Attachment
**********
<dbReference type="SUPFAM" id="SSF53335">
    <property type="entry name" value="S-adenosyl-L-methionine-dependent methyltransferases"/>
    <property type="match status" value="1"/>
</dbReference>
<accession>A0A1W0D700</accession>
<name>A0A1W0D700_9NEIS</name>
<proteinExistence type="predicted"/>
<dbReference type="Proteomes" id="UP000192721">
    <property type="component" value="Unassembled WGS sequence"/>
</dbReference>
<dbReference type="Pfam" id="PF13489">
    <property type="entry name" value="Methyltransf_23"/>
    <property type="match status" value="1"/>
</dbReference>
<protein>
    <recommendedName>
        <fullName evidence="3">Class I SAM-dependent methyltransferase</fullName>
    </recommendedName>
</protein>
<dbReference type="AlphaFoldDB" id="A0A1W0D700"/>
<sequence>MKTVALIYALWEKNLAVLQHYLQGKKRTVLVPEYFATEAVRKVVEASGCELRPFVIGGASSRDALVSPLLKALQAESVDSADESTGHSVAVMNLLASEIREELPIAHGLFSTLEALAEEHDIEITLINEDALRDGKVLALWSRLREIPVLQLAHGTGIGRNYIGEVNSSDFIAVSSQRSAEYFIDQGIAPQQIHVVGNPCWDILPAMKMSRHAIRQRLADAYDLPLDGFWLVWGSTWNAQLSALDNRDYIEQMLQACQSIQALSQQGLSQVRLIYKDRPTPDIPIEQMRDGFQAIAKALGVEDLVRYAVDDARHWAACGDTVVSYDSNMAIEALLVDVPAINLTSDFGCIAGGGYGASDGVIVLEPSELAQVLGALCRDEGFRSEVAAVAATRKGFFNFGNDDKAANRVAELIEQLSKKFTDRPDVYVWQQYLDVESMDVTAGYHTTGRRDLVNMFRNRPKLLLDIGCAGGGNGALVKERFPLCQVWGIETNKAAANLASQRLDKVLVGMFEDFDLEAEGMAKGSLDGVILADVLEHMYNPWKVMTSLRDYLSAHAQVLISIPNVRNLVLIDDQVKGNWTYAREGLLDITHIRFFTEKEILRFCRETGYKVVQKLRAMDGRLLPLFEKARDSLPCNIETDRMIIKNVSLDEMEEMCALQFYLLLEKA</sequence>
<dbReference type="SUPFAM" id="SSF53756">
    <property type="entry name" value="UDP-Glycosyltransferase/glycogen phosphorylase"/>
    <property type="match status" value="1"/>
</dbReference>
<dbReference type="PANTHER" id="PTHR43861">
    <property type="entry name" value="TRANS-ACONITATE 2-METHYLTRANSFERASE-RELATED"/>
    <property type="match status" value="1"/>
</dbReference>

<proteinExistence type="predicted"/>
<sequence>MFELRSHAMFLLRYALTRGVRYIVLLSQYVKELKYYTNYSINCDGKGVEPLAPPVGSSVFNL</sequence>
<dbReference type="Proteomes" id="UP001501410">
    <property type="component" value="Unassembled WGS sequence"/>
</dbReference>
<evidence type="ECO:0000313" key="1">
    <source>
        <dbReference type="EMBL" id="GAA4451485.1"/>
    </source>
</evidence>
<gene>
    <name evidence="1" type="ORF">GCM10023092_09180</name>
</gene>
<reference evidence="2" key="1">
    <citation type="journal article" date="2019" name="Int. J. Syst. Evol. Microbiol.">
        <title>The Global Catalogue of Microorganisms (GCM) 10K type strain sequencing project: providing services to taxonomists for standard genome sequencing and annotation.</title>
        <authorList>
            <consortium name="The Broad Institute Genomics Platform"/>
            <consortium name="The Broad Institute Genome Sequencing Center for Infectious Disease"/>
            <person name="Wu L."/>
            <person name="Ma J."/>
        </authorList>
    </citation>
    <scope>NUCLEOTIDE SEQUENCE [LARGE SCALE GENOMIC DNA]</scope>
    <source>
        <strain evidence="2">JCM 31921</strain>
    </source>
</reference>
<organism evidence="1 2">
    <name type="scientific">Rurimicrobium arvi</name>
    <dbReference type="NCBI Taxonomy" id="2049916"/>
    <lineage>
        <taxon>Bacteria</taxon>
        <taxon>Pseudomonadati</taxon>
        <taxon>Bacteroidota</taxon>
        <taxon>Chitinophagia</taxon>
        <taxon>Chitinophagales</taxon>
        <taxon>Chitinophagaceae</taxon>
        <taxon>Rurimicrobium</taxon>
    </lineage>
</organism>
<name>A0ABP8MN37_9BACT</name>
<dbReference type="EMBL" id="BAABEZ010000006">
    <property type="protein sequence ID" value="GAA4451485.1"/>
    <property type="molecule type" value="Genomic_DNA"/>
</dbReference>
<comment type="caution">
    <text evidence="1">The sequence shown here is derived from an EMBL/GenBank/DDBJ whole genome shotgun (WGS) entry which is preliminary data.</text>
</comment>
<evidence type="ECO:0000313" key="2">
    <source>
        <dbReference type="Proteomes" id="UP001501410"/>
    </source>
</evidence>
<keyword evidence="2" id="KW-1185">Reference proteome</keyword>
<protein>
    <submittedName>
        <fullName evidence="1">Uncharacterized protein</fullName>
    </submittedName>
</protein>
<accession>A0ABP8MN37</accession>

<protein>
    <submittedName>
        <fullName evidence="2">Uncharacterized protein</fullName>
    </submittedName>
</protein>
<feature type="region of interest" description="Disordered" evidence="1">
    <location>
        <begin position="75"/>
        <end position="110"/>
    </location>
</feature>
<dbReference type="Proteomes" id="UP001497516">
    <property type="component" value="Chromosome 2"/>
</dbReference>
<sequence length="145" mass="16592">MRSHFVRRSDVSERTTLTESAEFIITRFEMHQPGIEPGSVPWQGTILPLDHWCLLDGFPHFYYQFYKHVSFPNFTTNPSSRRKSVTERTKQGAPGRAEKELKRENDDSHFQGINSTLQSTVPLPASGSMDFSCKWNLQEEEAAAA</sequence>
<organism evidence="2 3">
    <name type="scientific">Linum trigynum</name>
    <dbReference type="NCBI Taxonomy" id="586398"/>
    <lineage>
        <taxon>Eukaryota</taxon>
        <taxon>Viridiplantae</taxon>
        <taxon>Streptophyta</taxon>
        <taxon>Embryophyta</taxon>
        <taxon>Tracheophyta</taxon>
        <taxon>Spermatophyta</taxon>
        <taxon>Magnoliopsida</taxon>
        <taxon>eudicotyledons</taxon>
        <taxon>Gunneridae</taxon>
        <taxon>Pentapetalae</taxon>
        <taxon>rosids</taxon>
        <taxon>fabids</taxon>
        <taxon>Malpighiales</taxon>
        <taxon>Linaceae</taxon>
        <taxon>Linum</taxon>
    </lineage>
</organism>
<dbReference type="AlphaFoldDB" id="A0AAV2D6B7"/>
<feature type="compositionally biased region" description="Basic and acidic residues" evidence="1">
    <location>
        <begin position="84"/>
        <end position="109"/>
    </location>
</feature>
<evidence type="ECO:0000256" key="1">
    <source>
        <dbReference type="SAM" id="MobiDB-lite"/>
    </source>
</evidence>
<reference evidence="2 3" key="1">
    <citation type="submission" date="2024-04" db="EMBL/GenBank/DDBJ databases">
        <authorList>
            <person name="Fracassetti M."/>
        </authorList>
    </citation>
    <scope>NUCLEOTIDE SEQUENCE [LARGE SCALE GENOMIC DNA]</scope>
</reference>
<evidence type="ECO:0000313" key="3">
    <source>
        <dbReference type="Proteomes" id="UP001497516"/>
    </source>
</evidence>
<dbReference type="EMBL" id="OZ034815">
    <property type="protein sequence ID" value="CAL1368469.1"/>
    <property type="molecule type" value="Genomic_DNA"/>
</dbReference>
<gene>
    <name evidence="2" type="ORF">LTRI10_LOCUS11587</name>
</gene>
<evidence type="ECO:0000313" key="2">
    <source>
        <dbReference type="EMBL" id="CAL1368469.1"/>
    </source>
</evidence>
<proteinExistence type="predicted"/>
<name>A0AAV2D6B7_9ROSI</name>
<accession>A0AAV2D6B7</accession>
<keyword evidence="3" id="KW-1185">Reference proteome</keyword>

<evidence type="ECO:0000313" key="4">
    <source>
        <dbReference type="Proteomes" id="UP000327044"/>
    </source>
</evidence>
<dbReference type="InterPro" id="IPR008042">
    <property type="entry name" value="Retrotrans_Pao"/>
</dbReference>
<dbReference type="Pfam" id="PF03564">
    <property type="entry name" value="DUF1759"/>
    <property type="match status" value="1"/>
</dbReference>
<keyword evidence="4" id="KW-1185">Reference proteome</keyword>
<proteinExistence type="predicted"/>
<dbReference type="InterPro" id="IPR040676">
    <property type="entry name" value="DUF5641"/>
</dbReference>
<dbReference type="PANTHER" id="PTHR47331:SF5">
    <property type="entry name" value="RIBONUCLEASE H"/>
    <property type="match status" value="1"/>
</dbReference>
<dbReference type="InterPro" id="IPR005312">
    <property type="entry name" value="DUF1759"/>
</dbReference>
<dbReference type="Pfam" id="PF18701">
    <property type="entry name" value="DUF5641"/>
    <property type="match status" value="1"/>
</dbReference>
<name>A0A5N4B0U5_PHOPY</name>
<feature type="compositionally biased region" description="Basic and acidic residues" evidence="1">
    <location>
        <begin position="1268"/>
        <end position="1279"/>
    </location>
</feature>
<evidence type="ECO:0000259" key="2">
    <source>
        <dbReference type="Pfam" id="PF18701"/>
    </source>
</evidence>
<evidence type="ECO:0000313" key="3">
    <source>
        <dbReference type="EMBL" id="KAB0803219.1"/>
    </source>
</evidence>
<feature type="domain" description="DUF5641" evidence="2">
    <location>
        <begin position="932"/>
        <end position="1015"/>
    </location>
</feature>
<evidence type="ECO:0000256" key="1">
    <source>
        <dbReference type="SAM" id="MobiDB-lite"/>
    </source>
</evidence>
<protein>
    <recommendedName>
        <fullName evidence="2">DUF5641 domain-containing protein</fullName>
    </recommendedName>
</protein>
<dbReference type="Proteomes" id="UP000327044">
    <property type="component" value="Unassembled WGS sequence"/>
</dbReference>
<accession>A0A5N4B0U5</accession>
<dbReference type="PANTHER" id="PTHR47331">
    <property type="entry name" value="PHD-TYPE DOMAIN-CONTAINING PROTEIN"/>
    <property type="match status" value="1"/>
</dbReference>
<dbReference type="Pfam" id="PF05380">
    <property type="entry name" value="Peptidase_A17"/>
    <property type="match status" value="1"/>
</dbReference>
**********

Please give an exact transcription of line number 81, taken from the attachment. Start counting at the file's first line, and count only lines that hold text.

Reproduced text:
        <dbReference type="Proteomes" id="UP001501410"/>